A few weeks ago we were in Italy and looking for restaurant recommendations in Siena and I found Jul's Kitchen blog. I immediately fell for her writing voice and her food photography style which made me instantly feel I could trust her recipes. (If you don't know her site, you should check it out! I wish I found her before our travels so I could have booked a cooking lesson with her.) As soon as we returned from Siena, I knew I'd need to try one of her Tuscan recipes while still in Italy.
The recipe has a few constants: ricotta and crumbs. But you can play with the toppings. I started, as she suggested, with chocolate. Next time, I'll grab whatever looks tempting at the Farmer's Market and see what happens.
The cake isn't too sweet and the sugar can be dialed up or down depending on what you like and what topping you're using. The batter comes together quickly and doesn't get worked into a dough but rather fat crumbs.
We made this while in Italy and had, oh maybe half before it cooled, and took forkfuls straight from the fridge the next few days. It was as good with wine as with coffee.
250 g (2 cups) all-purpose flour
100 g (1 cup) almond flour
50 g (3 TBSP) sugar, plus extra for the pan
115 grams (4 ounces or 8 tablespoons) unsalted butter, cold, diced
15 g (1 TBSP) baking powder
½ teaspoon table/fine sea salt (add ¼ teaspoon more if using kosher)
1 egg, beaten
500 g (1 lb) fresh ricotta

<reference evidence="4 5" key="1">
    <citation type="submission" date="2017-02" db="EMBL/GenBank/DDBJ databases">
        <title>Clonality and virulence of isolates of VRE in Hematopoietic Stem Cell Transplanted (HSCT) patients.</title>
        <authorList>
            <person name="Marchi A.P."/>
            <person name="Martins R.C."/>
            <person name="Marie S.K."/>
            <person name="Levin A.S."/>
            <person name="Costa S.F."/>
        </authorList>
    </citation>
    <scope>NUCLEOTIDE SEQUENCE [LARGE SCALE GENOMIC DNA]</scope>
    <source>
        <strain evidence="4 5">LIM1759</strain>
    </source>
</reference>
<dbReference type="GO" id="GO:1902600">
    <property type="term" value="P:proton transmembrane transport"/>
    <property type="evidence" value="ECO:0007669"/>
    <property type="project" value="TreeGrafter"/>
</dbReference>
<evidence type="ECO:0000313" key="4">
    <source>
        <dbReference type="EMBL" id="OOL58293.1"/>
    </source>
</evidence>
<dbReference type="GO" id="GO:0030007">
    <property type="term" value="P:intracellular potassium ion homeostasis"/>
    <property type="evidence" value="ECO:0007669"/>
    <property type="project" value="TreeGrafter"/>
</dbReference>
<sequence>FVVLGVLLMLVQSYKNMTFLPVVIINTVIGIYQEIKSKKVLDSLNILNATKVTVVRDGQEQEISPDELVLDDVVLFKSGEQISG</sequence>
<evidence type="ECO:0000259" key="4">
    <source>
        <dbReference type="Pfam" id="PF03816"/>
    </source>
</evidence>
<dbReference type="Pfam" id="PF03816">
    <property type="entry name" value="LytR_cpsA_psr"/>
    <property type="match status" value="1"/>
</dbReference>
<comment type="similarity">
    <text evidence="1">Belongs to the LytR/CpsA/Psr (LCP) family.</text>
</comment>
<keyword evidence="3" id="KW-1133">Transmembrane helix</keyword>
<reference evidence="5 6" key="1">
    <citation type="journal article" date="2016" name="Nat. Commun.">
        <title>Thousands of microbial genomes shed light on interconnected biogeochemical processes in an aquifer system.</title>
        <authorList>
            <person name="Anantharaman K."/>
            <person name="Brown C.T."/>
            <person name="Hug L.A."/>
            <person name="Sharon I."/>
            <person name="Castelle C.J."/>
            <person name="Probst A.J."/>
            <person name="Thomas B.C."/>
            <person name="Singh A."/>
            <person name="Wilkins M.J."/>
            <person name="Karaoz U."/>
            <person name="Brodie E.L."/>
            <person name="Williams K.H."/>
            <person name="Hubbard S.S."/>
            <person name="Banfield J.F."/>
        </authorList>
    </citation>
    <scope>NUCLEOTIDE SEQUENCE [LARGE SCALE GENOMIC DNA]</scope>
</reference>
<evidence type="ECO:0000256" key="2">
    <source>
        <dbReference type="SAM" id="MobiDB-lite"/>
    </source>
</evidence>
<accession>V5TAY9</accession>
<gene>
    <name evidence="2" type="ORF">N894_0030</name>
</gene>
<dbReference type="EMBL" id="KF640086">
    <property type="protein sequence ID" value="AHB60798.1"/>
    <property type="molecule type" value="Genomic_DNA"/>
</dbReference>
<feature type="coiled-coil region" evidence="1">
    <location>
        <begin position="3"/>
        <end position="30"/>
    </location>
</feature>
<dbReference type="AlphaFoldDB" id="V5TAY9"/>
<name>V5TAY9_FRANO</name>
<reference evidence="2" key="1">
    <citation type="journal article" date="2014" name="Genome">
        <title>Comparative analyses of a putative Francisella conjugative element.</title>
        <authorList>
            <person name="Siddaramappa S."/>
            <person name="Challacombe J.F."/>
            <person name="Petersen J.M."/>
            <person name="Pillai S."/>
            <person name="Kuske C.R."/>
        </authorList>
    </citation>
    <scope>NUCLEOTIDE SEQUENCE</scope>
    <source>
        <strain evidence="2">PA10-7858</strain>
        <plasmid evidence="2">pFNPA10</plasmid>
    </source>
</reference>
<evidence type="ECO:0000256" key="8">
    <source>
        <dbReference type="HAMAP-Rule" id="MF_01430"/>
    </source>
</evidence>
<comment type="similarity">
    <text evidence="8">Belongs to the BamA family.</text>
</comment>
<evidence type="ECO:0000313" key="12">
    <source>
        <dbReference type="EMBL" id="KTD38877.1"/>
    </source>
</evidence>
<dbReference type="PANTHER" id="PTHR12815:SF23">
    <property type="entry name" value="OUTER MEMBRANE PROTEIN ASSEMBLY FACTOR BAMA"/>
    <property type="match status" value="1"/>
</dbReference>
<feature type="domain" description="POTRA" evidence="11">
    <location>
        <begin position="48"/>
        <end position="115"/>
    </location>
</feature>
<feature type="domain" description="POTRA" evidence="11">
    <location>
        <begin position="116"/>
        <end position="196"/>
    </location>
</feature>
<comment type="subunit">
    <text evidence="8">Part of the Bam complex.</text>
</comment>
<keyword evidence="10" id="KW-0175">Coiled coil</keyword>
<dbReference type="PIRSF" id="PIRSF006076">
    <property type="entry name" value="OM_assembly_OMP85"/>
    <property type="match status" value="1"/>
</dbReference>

1 TBSP sugar
A splash (2 oz or 4 TBSP) dessert wine (optional)
Grated zest of 1 organic lemon
140 g (5 oz) dark chocolate (I used 70% dark chocolate by TCHO)
Preheat oven to 350°F.
Prepare a springform pan or baking tin by buttering the bottom and sides and adding sugar to the butter. (Trust me! It works and is tastier than flour and easier than fighting parchment paper.)
Combine both flours, sugar, baking powder and salt in a large bowl.
Add the butter and incorporate into the mix by rubbing all the ingredients with your fingers until you get fine crumbs.
Add a beaten egg and work into the rest of ingredients in the bowl with the tips of your fingers, until your get coarse crumbs. It won’t turn into a ball of dough, but will be done with you get coarse crumbs that stick together when squeezed (video demo of this above). Set aside.
Prepare the filling in a separate bowl. Add the ricotta, a splash of dessert wine (optional), sugar, and grated lemon zest. Whisk well until you get a smooth cream.
Layer by layer, fill the pan or tin.
First, add about 60% of the dough, pressing into the bottom to form a firm crust.
Second, spoon and fill the base with the ricotta mixture, making it relatively flat on top.
Third, distribute the chocolate over the ricotta layer.
Finally, top with the remaining dough crumbs (don’t press them this time).
Bake for about 40 - 45 minutes until pale golden and set.
Cool for at least 15 minutes before opening the springform or slicing from the pan.
Serve warm or at room temp. Store in the fridge.
The chocolate can be replaced with fruit. Plums, strawberries, figs, would all be wonderful.
Jul's original recipe calls for a splash of a sweet wine in the filling but I didn't have and couldn't wait to make this and found it to be just as delicious without. But if you have some on hand, stir 2 - 4 TBSP into the filling.